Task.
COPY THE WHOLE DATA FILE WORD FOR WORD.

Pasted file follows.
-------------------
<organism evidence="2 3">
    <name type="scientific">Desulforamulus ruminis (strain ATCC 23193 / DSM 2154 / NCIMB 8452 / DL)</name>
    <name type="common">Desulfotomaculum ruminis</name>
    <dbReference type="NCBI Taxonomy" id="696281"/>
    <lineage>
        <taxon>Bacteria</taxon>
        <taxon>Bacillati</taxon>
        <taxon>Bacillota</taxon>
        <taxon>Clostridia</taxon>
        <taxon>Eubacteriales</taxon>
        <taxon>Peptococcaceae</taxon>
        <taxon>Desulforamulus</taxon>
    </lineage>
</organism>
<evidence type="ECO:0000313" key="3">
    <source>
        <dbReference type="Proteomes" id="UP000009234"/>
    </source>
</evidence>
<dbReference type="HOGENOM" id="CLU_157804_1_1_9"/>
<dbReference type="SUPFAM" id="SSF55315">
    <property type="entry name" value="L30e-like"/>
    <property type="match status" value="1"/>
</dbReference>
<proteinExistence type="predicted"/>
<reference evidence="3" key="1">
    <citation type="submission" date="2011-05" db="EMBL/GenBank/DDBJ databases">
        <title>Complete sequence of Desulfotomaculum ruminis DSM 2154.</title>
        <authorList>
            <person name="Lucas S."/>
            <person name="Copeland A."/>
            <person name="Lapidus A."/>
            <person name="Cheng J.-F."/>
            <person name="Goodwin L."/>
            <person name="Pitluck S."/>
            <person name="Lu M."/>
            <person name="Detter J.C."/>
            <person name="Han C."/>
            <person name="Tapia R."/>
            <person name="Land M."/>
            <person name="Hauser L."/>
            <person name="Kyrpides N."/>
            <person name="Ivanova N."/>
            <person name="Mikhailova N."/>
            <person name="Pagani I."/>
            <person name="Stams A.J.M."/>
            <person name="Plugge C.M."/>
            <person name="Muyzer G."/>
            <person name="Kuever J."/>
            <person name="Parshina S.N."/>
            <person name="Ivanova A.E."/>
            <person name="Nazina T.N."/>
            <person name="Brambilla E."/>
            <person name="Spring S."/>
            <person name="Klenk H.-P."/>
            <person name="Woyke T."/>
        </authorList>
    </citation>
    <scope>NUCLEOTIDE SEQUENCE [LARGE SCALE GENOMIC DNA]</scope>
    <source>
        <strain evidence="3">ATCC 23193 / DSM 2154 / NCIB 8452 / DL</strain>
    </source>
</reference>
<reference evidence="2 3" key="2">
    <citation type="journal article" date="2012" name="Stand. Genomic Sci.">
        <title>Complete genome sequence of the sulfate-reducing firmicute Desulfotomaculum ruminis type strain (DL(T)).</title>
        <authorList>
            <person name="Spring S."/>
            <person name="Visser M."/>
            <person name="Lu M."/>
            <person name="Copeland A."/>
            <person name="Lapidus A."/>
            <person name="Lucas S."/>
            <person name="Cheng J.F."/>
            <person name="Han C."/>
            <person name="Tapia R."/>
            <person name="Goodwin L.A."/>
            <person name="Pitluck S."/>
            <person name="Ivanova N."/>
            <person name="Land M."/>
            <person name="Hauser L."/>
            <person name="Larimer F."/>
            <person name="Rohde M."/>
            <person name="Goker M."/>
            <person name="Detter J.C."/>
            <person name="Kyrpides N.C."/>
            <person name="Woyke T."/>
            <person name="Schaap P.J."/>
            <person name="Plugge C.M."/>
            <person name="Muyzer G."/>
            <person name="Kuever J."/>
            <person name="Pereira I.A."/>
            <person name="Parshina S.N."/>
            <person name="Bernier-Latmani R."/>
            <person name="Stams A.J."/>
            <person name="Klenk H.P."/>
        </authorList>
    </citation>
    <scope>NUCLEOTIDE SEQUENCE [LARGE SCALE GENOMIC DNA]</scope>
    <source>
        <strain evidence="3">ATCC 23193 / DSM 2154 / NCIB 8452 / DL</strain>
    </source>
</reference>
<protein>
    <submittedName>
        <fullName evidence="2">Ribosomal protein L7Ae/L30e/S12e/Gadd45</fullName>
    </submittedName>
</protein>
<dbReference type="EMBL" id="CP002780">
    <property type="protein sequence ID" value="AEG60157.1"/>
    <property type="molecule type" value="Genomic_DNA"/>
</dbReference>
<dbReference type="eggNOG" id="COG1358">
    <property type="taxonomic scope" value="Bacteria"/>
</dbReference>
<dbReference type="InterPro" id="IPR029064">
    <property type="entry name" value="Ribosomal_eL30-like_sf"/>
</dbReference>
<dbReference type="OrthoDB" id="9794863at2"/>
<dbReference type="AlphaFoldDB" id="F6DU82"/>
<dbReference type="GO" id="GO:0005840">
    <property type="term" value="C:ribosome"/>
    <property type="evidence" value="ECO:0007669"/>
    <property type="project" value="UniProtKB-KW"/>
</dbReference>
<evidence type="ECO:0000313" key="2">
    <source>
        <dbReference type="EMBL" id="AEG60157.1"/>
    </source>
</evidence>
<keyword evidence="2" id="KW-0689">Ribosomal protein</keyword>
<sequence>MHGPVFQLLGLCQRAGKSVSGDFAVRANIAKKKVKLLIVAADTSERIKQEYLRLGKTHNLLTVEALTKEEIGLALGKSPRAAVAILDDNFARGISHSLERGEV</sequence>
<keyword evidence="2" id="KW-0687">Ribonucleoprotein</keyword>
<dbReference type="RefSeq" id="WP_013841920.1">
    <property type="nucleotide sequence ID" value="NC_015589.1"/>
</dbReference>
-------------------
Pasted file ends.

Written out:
<organism evidence="2 3">
    <name type="scientific">Desulforamulus ruminis (strain ATCC 23193 / DSM 2154 / NCIMB 8452 / DL)</name>
    <name type="common">Desulfotomaculum ruminis</name>
    <dbReference type="NCBI Taxonomy" id="696281"/>
    <lineage>
        <taxon>Bacteria</taxon>
        <taxon>Bacillati</taxon>
        <taxon>Bacillota</taxon>
        <taxon>Clostridia</taxon>
        <taxon>Eubacteriales</taxon>
        <taxon>Peptococcaceae</taxon>
        <taxon>Desulforamulus</taxon>
    </lineage>
</organism>
<evidence type="ECO:0000313" key="3">
    <source>
        <dbReference type="Proteomes" id="UP000009234"/>
    </source>
</evidence>
<dbReference type="HOGENOM" id="CLU_157804_1_1_9"/>
<dbReference type="SUPFAM" id="SSF55315">
    <property type="entry name" value="L30e-like"/>
    <property type="match status" value="1"/>
</dbReference>
<proteinExistence type="predicted"/>
<reference evidence="3" key="1">
    <citation type="submission" date="2011-05" db="EMBL/GenBank/DDBJ databases">
        <title>Complete sequence of Desulfotomaculum ruminis DSM 2154.</title>
        <authorList>
            <person name="Lucas S."/>
            <person name="Copeland A."/>
            <person name="Lapidus A."/>
            <person name="Cheng J.-F."/>
            <person name="Goodwin L."/>
            <person name="Pitluck S."/>
            <person name="Lu M."/>
            <person name="Detter J.C."/>
            <person name="Han C."/>
            <person name="Tapia R."/>
            <person name="Land M."/>
            <person name="Hauser L."/>
            <person name="Kyrpides N."/>
            <person name="Ivanova N."/>
            <person name="Mikhailova N."/>
            <person name="Pagani I."/>
            <person name="Stams A.J.M."/>
            <person name="Plugge C.M."/>
            <person name="Muyzer G."/>
            <person name="Kuever J."/>
            <person name="Parshina S.N."/>
            <person name="Ivanova A.E."/>
            <person name="Nazina T.N."/>
            <person name="Brambilla E."/>
            <person name="Spring S."/>
            <person name="Klenk H.-P."/>
            <person name="Woyke T."/>
        </authorList>
    </citation>
    <scope>NUCLEOTIDE SEQUENCE [LARGE SCALE GENOMIC DNA]</scope>
    <source>
        <strain evidence="3">ATCC 23193 / DSM 2154 / NCIB 8452 / DL</strain>
    </source>
</reference>
<reference evidence="2 3" key="2">
    <citation type="journal article" date="2012" name="Stand. Genomic Sci.">
        <title>Complete genome sequence of the sulfate-reducing firmicute Desulfotomaculum ruminis type strain (DL(T)).</title>
        <authorList>
            <person name="Spring S."/>
            <person name="Visser M."/>
            <person name="Lu M."/>
            <person name="Copeland A."/>
            <person name="Lapidus A."/>
            <person name="Lucas S."/>
            <person name="Cheng J.F."/>
            <person name="Han C."/>
            <person name="Tapia R."/>
            <person name="Goodwin L.A."/>
            <person name="Pitluck S."/>
            <person name="Ivanova N."/>
            <person name="Land M."/>
            <person name="Hauser L."/>
            <person name="Larimer F."/>
            <person name="Rohde M."/>
            <person name="Goker M."/>
            <person name="Detter J.C."/>
            <person name="Kyrpides N.C."/>
            <person name="Woyke T."/>
            <person name="Schaap P.J."/>
            <person name="Plugge C.M."/>
            <person name="Muyzer G."/>
            <person name="Kuever J."/>
            <person name="Pereira I.A."/>
            <person name="Parshina S.N."/>
            <person name="Bernier-Latmani R."/>
            <person name="Stams A.J."/>
            <person name="Klenk H.P."/>
        </authorList>
    </citation>
    <scope>NUCLEOTIDE SEQUENCE [LARGE SCALE GENOMIC DNA]</scope>
    <source>
        <strain evidence="3">ATCC 23193 / DSM 2154 / NCIB 8452 / DL</strain>
    </source>
</reference>
<protein>
    <submittedName>
        <fullName evidence="2">Ribosomal protein L7Ae/L30e/S12e/Gadd45</fullName>
    </submittedName>
</protein>
<dbReference type="EMBL" id="CP002780">
    <property type="protein sequence ID" value="AEG60157.1"/>
    <property type="molecule type" value="Genomic_DNA"/>
</dbReference>
<dbReference type="eggNOG" id="COG1358">
    <property type="taxonomic scope" value="Bacteria"/>
</dbReference>
<dbReference type="InterPro" id="IPR029064">
    <property type="entry name" value="Ribosomal_eL30-like_sf"/>
</dbReference>
<dbReference type="OrthoDB" id="9794863at2"/>
<dbReference type="AlphaFoldDB" id="F6DU82"/>
<dbReference type="GO" id="GO:0005840">
    <property type="term" value="C:ribosome"/>
    <property type="evidence" value="ECO:0007669"/>
    <property type="project" value="UniProtKB-KW"/>
</dbReference>
<evidence type="ECO:0000313" key="2">
    <source>
        <dbReference type="EMBL" id="AEG60157.1"/>
    </source>
</evidence>
<keyword evidence="2" id="KW-0689">Ribosomal protein</keyword>
<sequence>MHGPVFQLLGLCQRAGKSVSGDFAVRANIAKKKVKLLIVAADTSERIKQEYLRLGKTHNLLTVEALTKEEIGLALGKSPRAAVAILDDNFARGISHSLERGEV</sequence>
<keyword evidence="2" id="KW-0687">Ribonucleoprotein</keyword>
<dbReference type="RefSeq" id="WP_013841920.1">
    <property type="nucleotide sequence ID" value="NC_015589.1"/>
</dbReference>